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Water safety is key

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Posted: Thursday, May 22, 2014 3:10 pm | Updated: 3:35 pm, Thu May 22, 2014.

The moment your new infant rests gently in your arms for the first time, it becomes clear your life has changed forever. In the midst of your awe at this tiny little miracle, you realize that this person is completely reliant on you, your decisions, and all of the choices you will make on their behalf in the future. In this moment you become a parent.

As a parent, we shoulder the roles of leader, disciplinarian, hero, and protector, just to name a few. As we look at the world from a parent’s perspective, creating a safe and loving environment to raise our children becomes a lifestyle of nurturing creativity and confidence, learning how to live in the moment and plan for the future simultaneously, and evaluating risks – everywhere.

Some risks can be mitigated relatively easily, like teaching your children to wash their hands regularly to prevent illness, or picking up their toys so that no one trips and falls. Other dangers may seem more subtle or require more strategic planning. One of these dangers is the risk of drowning.

Drowning remains the leading cause of accidental death in children under the age of 5 and it ranks number two for children ages 1-14. For each drowning death, it is estimated that as many as four near-drowning or delayed drowning incidences occur. Up to 20 percent of these victims sustain severe, permanent neurological damage. In the United States, drowning occurs in every economic group, social class, culture, gender and race.  

Drowning is a deadly threat and a silent killer.

Most drowning incidences could have been prevented. A few ways you can reduce your child’s risk immediately:

• Always supervise your child around water! Children under 13 months old are most likely to drown in bathtubs, buckets, and other standing liquid around the house (it takes less than an inch). Children ages 1-4 years old are more at risk than any other age group – they are most likely to drown in pools and 19 percent of all childhood drowning deaths occur in public pools with certified lifeguards present.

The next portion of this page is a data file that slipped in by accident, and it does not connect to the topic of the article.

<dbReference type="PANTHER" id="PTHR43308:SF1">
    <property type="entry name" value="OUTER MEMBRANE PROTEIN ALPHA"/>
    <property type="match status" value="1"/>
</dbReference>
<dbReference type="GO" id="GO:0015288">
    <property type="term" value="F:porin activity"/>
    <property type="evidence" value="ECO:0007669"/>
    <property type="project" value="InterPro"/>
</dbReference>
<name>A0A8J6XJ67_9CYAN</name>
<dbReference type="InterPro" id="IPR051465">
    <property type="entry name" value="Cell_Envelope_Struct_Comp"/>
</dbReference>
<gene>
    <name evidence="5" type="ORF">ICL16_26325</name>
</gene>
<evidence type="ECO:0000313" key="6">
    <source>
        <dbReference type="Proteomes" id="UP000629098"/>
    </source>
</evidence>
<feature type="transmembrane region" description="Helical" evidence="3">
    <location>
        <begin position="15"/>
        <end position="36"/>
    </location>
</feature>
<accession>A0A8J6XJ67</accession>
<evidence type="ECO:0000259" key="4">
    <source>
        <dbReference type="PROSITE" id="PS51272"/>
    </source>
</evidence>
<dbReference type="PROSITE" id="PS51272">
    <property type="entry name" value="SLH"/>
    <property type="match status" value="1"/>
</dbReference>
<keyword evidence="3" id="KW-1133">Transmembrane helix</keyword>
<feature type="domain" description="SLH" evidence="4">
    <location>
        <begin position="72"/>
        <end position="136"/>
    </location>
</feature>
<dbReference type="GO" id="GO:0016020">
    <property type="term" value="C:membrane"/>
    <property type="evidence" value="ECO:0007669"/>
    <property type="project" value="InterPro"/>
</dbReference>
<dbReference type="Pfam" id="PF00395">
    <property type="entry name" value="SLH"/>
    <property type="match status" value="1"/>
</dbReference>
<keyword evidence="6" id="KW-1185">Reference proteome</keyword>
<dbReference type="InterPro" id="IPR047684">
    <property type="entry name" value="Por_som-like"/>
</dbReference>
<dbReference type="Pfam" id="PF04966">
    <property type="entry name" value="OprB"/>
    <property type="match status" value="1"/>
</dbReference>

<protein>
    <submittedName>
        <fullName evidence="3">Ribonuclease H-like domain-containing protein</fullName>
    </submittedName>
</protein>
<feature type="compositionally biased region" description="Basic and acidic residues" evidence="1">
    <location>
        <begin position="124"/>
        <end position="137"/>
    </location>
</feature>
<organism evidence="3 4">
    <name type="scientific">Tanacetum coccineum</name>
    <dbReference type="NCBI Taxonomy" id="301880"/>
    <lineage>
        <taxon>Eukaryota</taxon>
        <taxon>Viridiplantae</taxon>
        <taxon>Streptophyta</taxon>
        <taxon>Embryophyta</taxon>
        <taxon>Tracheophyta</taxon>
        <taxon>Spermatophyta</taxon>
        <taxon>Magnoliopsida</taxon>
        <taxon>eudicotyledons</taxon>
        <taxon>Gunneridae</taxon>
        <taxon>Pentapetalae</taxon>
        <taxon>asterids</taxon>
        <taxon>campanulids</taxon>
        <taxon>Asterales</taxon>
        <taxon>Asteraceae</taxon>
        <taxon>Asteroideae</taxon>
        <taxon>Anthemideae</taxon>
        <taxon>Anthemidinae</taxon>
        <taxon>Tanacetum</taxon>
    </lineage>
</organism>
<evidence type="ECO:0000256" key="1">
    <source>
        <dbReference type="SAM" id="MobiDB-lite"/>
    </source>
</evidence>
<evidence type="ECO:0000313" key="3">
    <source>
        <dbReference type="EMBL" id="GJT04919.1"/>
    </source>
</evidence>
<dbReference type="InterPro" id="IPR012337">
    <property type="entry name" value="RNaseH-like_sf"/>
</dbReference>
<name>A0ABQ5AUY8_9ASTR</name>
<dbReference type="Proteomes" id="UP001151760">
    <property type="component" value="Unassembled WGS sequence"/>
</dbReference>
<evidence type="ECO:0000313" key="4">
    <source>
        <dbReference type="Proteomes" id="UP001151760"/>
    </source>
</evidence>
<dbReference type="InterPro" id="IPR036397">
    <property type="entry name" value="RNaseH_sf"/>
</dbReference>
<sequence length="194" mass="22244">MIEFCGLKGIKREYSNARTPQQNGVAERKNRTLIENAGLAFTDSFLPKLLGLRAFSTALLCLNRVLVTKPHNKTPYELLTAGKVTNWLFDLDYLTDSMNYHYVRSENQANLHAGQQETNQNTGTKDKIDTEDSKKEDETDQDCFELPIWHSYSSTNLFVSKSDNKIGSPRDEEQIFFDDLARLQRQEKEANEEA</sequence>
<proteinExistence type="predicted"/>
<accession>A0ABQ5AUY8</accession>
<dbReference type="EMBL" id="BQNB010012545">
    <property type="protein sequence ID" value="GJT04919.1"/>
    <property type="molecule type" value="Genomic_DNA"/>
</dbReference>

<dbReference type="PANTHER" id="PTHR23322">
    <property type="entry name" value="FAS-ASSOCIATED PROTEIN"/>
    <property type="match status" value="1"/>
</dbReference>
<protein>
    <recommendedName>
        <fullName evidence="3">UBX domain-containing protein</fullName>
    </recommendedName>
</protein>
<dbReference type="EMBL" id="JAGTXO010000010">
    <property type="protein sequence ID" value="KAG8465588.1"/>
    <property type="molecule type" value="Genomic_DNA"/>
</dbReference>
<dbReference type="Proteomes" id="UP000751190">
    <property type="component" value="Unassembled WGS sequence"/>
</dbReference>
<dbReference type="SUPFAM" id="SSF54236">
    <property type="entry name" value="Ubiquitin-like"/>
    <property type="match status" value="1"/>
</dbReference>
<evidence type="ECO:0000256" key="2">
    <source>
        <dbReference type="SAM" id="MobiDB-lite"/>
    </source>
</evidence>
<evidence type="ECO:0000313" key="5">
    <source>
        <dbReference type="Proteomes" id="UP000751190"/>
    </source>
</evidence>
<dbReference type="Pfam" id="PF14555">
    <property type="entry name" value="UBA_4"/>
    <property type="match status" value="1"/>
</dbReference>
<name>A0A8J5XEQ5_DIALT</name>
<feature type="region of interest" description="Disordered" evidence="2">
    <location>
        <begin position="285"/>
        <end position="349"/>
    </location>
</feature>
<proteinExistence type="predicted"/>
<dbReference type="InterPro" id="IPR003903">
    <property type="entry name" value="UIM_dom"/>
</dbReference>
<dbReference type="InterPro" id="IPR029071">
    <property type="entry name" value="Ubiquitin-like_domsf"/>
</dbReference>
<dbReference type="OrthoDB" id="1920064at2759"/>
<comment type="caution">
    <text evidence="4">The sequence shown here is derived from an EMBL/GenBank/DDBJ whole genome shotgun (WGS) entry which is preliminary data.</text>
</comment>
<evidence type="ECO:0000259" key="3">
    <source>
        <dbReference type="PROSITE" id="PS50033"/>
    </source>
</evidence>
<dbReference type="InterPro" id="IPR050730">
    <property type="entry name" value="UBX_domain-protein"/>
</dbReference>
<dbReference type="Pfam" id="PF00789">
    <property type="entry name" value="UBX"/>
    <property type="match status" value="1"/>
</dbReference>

• Install an effective barrier around your own pool and intentionally reduce access around the barrier. Children are very resourceful and have been known to build their way around barriers utilizing planters, chairs, etc.

Learn CPR. Seconds count. This one skill can make the difference between a drowning victim and a near-drowning survivor.

• Learn to swim. For children ages 1-4 years old, learning to swim reduces the risk of drowning. It also builds their confidence so diligent parental supervision is still required. Effective learn-to -swim programs will teach safety skills first. Basic skills like blowing bubbles, being able to back float independently, and the ability to identify an exit and execute a way out of the pool can save your child’s life.

Can you really afford not to learn CPR or teach your child to swim? It’s simply a matter of life and death.

There are many resources with more information on how to reduce the drowning risk for your child including the CDC, the Drowning Prevention Coalition, or any of Tucson’s local swim schools.

(Editor’s Note: Marydale Moore is a parent, drowning prevention advocate and owner of POPPKiDZ.)

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